This past weekend, the New York Transit Museum offered up several vintage subway trains at the Brighton Beach B/Q platforms for nostalgic New Yorkers. The sun glinted off the coppery façade of the BMT Centennial (1915-2015), which resembled something like a child’s dream toy train.
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Throngs of New Yorkers festooned in sparkly neon fishnets, purple glitter and dolphin-shaped crowns descended on Coney Island this past Saturday for the 36th Annual Coney Island Mermaid Parade. Beachgoers were treated to frolicking sharks atop floats and merrymakers in various stages of undress (and suitably fishy gowns), along with notable figures like Mermaid Queen Amanda Palmer and King Neptune Neil Gaiman. Love, sweat, sea spray and mermaid pride mingled in the air above the jubilant crowd.
Watch our video, above, to see all the action and hear from the parade’s organizers. Then click through our slideshow, below, for more.
Video by Erica Carnevalli
Along with pillowy heaps of steaming rice, hot sauce and shredded meat, Styrofoam containers are practically ubiquitous among the city’s halal food carts. The foam trays contribute to the food trucks’ tantalizingly cheap offerings. But your favorite corner gyro or chicken biryani could soon leave you scrambling for extra change.
Last week, New York State Supreme Court judge Margaret A. Chan allowed a ban on single-use Expanded Polystyrene (EPS) foam products and loose fill packaging (aka Styrofoam cups, containers and packing peanuts) to move forward. The ruling effectively ended a three-year legal battle between the city’s Department of Sanitation and the Restaurant Action Alliance, which opposed the new law.
Back in April, Anthony Bourdain visited some of his old stomping grounds (and new ones) in the East Village and Lower East Side for an episode of Parts Unknown, chatting with numerous local characters along the way. It’s unclear what will happen with this and other episodes Bourdain was filming prior to his unexpected death last week, so we spoke with some of the featured artists and business owners about their experiences with a reporter and raconteur who was known for keeping it real.
“Oh no, Jerry!” The 93-year-old woman in Washington Square Park called out to her husband, who was similarly distraught. I had just informed the passing couple that The Last Three—an installation in nearby Astor Place featuring three bronze, life-sized rhinos piled topsy-turvy on top of each other—was about to be taken down. The anguish was evident on their faces—and mine.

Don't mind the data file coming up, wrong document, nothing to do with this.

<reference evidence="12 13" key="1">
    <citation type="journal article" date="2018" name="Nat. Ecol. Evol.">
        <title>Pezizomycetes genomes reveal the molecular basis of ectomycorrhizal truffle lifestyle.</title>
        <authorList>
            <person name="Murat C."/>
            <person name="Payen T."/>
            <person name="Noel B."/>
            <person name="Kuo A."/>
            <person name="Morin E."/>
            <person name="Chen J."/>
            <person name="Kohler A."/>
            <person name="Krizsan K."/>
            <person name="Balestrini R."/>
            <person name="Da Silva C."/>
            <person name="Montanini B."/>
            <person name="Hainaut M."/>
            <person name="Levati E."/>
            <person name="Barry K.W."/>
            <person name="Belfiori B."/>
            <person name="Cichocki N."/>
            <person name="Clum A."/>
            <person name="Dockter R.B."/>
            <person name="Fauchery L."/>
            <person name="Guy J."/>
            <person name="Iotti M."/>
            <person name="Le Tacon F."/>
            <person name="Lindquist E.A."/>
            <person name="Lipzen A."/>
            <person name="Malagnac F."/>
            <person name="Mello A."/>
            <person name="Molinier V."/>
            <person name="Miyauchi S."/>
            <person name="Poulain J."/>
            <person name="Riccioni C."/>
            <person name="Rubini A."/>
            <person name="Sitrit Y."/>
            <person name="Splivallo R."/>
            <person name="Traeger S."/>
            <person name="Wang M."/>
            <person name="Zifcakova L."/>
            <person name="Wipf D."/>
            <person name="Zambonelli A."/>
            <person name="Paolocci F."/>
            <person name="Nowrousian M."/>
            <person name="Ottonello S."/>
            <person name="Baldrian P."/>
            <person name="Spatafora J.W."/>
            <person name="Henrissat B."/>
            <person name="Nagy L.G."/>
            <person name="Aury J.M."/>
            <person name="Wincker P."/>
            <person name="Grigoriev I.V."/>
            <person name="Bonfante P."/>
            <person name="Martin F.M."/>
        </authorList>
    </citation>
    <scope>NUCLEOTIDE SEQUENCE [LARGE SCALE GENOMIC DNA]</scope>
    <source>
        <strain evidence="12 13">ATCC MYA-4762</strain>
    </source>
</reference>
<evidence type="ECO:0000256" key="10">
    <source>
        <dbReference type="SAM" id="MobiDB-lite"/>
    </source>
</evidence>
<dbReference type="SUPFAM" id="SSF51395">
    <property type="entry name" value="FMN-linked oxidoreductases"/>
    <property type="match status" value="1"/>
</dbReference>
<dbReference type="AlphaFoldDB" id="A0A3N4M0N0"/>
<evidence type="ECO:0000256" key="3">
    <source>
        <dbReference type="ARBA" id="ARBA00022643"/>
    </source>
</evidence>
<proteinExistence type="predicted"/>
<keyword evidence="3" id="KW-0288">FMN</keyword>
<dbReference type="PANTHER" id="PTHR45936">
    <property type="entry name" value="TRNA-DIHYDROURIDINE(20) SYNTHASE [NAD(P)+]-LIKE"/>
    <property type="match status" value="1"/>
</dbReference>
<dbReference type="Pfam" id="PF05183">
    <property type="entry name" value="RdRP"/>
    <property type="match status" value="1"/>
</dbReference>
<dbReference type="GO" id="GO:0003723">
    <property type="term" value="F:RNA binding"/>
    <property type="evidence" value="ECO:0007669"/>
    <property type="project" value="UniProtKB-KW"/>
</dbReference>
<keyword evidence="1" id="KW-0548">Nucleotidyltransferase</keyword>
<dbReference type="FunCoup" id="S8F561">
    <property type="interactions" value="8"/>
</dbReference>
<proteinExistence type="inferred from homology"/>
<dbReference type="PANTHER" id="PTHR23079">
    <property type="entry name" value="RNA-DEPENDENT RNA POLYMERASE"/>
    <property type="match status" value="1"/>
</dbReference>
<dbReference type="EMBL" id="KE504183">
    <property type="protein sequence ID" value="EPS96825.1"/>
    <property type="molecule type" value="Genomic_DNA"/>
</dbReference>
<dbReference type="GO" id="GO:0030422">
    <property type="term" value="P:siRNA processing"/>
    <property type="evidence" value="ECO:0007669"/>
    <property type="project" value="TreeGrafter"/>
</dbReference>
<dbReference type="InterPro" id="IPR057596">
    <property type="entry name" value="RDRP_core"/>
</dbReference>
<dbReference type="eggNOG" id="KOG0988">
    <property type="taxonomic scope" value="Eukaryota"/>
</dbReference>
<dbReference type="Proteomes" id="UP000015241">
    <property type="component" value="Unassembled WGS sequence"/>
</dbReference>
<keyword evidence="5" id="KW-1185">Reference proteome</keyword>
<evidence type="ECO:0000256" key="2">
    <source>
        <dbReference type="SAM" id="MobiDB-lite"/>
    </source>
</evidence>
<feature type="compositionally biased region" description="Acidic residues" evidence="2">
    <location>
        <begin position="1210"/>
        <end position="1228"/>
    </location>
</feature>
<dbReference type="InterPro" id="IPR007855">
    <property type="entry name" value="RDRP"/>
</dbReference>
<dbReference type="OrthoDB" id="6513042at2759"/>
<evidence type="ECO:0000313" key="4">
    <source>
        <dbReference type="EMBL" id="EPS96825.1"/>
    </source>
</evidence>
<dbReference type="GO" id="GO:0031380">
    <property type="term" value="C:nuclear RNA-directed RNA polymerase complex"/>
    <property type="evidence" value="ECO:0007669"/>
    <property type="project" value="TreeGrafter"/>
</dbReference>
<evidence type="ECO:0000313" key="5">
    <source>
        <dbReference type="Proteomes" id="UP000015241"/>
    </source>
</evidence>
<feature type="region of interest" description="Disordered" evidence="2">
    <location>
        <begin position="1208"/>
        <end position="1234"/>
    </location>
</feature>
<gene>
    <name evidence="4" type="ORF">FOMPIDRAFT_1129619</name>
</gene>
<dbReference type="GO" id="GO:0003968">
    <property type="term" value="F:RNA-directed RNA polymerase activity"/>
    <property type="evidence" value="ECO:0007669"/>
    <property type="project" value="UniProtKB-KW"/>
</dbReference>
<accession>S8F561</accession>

Fans of beloved Japanese storyteller Hayao Miyazaki, who produced some of the world’s most iconic animated films, will be delighted to see his quintessential works and others from the Japanese company Studio Ghibli returning to the Village East Cinema this summer. During the height of Miyazaki’s tenure at Studio Ghibli, the filmmaker was lauded for his visually stunning movies featuring gutsy female heroines that struck at the wide range of the human experience, spanning whimsical family tales in My Neighbor Totoro to grim government spies and giant robots in Castle in the Sky.
When I met Grimanesa Amorós on a wet spring day, she was dressed in a cozy jacket, red scarf and thick galoshes perfect for sloshing around in the mud. The artist had come prepared.
Amorós greeted me warmly, like an old friend, as she gave me a preview of HEDERA, the latest in a long line of other-worldly light installations that have been displayed across the world from the Middle East to Latin America.
The trailer for Long Goodbye opens with a straight shot of a woman with shoulder-length hair and a jean jacket walking briskly away from the camera through the Morgan Ave subway station. We can’t see her face. One of the next scenes lingers on two friends chatting on a couch, with one of the guys uttering some language that feels rather stalker-y: “I drive around and clear my head and find myself parked outside of her place. I’m not going to do anything…I don’t know. Maybe she wants me to?”
New York’s long-standing Bicycle Film Festival returns for a whopping eighteenth year between June 19-24 at Anthology Film Archives. It’s a whirlwind gathering of biking and film buffs that brings together the urban cycling community not only in New York, but also around the globe. The festival has hosted more than one million cycling enthusiasts in ninety-plus cities. More →
Out of more than 400 participating artists in the annual Greenpoint Open Studios this past weekend, Bedford + Bowery interviewed five zany (and impressive) artists you should definitely keep an eye on.
Check out our five artist Q+As below: More →